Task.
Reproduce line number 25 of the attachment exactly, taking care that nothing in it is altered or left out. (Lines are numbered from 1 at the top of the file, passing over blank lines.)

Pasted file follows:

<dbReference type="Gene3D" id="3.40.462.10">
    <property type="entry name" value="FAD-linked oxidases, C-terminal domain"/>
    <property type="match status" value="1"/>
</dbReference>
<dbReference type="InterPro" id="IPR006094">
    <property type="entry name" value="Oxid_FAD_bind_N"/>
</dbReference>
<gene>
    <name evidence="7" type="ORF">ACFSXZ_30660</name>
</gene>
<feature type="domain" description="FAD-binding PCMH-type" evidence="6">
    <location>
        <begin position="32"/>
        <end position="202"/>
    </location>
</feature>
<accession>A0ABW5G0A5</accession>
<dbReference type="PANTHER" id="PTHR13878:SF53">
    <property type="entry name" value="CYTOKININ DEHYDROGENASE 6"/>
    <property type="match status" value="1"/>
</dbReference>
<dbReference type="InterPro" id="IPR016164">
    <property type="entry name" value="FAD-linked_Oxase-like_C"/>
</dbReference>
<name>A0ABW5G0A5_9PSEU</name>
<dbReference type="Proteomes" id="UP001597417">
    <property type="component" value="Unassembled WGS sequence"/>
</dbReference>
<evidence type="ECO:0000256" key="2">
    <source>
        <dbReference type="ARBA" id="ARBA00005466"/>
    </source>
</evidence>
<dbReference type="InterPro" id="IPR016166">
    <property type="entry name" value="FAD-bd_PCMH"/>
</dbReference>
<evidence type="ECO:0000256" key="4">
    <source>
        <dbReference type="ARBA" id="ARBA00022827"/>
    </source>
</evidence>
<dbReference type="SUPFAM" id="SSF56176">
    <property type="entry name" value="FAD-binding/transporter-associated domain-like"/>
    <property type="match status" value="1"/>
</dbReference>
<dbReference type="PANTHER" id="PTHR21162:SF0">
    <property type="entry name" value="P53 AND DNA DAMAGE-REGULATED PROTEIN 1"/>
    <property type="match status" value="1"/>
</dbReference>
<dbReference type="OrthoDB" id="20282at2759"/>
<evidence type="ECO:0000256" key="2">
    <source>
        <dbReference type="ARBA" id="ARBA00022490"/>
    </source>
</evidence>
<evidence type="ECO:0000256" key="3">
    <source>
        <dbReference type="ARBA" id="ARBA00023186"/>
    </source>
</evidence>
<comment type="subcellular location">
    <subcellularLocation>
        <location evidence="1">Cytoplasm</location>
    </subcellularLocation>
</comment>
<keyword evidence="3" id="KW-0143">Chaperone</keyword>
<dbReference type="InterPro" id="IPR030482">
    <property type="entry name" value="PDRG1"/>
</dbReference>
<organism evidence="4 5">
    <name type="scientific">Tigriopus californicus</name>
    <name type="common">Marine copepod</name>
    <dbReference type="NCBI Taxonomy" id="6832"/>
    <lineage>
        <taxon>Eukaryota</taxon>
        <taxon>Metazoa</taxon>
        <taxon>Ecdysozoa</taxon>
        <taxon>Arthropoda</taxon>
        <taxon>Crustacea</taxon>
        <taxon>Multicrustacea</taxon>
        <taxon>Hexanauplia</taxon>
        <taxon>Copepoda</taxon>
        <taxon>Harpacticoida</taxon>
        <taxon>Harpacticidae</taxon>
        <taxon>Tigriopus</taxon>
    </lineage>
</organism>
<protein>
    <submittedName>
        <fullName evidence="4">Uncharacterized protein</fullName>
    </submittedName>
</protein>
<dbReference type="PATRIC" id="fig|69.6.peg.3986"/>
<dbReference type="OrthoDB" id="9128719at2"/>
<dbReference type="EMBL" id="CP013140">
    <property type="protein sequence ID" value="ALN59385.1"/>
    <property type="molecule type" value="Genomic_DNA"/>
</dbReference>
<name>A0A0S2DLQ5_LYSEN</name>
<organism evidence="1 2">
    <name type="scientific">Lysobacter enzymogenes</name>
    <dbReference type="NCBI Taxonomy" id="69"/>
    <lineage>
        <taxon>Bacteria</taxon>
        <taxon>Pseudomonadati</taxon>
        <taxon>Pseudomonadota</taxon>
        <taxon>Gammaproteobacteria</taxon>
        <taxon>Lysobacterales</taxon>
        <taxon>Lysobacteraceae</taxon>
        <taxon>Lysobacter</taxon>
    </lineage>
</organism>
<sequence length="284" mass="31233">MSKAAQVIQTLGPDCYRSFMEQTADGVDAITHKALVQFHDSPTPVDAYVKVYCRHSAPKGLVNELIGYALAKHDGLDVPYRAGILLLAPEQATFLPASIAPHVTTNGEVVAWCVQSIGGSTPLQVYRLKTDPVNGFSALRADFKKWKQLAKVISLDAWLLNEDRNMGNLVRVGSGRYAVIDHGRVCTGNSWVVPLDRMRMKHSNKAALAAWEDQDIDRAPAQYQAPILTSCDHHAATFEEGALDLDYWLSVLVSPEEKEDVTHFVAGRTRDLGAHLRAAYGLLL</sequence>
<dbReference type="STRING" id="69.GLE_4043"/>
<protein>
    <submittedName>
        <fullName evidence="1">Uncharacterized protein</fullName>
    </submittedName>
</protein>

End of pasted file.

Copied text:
<name>A0ABW5G0A5_9PSEU</name>